In another recent report, we looked at the correlation between the total ecommerce revenue of a business and the amount of segments it had built out.

We found that, on average, companies with an annual revenue of under $100K in 2016 had 13.36 segments. Those with annual revenue of $100K to $1M had 29.96; companies with $1M to $10M had 43.96.

Meanwhile, companies with more than $10M in 2016 annual revenue had an average of 133.97 segments. This can be partly explained by simply having a bigger list, but it may also reflect a strategic interest in segmenting.

Eager for more on this topic? Head over to the definitive guide to email marketing segmentation.

A welcome series can be a game changer

Our industry-specific analysis found that companies sending a welcome series are making 600% more on average for flows (compared to all industries making 15% less).

Across all industries, a whopping 73% of the top-performing companies (by ordered product) have set up a welcome series compared with 66% on average.

Many of the top performers include their brand story in their welcome series, like Marine Layer.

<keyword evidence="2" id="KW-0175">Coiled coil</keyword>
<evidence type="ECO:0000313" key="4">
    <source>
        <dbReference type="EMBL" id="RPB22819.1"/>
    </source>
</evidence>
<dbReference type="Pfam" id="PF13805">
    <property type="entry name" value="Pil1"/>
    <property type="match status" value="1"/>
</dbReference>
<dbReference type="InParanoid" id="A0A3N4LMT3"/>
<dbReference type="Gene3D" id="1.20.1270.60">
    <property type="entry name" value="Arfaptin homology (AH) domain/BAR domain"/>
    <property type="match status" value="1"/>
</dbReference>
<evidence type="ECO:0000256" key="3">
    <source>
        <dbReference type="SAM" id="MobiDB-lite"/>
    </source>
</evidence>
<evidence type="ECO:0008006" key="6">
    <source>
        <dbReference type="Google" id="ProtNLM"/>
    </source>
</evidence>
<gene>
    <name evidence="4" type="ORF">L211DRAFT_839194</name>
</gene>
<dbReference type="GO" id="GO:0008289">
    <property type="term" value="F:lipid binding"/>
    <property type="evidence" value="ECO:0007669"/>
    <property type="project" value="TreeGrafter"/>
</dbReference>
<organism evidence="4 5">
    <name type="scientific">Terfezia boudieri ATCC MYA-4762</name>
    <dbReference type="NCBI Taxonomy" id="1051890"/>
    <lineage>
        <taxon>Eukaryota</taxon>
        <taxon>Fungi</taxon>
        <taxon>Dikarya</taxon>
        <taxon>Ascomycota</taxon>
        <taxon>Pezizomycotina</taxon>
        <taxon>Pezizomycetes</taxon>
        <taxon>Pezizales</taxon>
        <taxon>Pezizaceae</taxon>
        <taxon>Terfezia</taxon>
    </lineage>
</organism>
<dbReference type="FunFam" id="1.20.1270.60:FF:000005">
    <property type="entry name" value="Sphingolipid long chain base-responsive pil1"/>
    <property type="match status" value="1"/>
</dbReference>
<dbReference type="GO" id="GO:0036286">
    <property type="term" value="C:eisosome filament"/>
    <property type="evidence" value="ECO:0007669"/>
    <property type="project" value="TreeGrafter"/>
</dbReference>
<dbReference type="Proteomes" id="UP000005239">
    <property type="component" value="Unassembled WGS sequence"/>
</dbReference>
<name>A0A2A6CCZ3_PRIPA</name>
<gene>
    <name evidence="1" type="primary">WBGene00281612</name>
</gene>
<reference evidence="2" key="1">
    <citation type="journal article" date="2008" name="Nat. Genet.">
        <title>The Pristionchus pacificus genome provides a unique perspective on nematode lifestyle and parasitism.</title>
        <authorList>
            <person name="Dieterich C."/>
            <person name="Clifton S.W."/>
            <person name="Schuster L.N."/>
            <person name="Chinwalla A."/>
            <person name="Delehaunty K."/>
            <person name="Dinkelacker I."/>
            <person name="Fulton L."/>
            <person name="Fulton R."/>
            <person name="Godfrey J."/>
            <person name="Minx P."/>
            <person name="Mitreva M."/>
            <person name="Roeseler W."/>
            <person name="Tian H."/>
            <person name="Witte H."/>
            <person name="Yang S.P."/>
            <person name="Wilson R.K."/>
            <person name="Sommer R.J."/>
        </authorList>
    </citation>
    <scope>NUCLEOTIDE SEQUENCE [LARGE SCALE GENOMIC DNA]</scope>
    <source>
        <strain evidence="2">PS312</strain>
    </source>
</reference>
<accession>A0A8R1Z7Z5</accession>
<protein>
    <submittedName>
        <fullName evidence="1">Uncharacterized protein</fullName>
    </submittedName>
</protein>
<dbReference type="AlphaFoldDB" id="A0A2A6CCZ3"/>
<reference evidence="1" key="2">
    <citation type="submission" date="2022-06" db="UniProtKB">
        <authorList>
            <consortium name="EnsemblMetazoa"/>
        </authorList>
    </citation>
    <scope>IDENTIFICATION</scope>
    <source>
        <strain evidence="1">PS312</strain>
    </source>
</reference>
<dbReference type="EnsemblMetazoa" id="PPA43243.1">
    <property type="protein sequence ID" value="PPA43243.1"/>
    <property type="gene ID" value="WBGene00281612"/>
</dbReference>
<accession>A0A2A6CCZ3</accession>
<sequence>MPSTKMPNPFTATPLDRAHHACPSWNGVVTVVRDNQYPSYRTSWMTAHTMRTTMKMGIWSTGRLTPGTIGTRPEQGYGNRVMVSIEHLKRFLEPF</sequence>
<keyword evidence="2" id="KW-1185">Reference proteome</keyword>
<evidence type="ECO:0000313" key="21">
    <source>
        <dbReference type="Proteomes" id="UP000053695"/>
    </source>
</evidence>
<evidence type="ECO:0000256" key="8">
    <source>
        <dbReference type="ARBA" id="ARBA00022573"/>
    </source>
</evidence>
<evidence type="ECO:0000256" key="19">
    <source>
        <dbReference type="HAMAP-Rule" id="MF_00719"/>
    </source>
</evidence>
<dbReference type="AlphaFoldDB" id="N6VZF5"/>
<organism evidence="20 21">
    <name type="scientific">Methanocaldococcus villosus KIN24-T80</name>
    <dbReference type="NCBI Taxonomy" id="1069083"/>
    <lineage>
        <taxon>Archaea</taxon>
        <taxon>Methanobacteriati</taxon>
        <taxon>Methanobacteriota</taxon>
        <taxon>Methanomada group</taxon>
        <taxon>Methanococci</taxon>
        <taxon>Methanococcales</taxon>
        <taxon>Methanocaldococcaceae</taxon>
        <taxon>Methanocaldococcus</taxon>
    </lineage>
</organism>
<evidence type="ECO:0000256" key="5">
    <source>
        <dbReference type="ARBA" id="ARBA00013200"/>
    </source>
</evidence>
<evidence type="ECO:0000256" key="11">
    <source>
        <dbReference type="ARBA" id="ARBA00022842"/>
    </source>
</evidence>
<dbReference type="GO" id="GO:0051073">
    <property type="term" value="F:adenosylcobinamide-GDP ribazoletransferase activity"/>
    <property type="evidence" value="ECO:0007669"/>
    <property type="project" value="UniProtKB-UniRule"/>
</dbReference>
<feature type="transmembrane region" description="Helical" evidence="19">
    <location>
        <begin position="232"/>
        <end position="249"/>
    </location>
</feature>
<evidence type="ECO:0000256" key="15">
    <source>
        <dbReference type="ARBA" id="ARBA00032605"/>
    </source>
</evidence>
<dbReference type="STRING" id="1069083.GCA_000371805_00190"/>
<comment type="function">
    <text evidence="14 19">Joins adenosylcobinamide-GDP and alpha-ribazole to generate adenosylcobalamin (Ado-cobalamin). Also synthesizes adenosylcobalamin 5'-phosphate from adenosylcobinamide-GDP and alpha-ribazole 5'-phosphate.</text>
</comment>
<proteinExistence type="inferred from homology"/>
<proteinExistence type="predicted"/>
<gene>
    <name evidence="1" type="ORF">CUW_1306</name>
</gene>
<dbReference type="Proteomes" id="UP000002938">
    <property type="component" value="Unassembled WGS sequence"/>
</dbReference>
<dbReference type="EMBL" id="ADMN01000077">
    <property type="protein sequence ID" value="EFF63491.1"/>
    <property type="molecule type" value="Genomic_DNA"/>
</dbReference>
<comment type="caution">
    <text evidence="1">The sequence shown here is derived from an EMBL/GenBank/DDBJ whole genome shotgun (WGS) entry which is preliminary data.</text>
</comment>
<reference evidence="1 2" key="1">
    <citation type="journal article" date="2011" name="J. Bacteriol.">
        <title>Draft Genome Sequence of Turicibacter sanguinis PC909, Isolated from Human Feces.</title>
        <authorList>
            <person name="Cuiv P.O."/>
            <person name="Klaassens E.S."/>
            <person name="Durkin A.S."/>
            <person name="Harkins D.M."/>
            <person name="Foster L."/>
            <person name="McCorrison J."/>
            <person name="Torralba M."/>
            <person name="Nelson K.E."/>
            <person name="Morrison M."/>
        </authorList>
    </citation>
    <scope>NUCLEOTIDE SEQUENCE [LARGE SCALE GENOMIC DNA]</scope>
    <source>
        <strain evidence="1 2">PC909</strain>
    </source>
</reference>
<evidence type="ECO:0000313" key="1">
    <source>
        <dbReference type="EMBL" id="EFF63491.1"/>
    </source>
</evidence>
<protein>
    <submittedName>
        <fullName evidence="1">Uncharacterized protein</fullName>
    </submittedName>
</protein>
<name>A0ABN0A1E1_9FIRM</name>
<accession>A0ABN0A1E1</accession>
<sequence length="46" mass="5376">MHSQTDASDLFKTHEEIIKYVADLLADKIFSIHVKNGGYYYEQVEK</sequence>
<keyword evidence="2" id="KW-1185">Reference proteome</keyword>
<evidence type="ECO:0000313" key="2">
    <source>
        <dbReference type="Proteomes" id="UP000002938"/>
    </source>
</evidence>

Improve your welcome series by segmenting by signup method

If you’re in the Fashion & Apparel industry, building out targeted campaigns and a great welcome series are the way to go.

If you’re in the Fashion & Apparel industry and already have a welcome series up and running, you can make it even better by segmenting by signup method.

Segmentation isn’t just a great strategy for email campaigns — it also works for your welcome series. The key here is to think about the type of messages that would make the most sense to each audience.

Let’s look at a few examples:

Embedded signups on your site
If someone has signed up through an embedded form on your site, this one’s the simplest: you can send them your standard welcome series featuring some of your most popular products.

Check out page sign up
When someone signs up during the checkout process, they deserve a special thank you. After all, they’ve already purchased from your store! They don’t need an overly sales-y or lengthy welcome series to get them to convert. Instead, you can focus on strengthening the relationship or even encouraging them to share user-generated content on social media.

Exit intent signup
Entering your email address into a popup as you exit a store sends a pretty strong message. It says, “I was interested enough to look around, but not motivated enough to buy — although I still want to stay in touch.” These folks would be a great segment to send a discount or promotion to right off the bat in a welcome series.

Blog sign up
It’s likely that the subscribers who sign up on a blog page are, at least initially, more interested in keeping up with your latest content than an immediate sale. Use this welcome series as a chance to nurture the relationship by showing them the types of content they can expect to see on the blog, thanking them, and possibly sharing the stories behind some of the products on your site.

Learn more about the top-converting welcome series.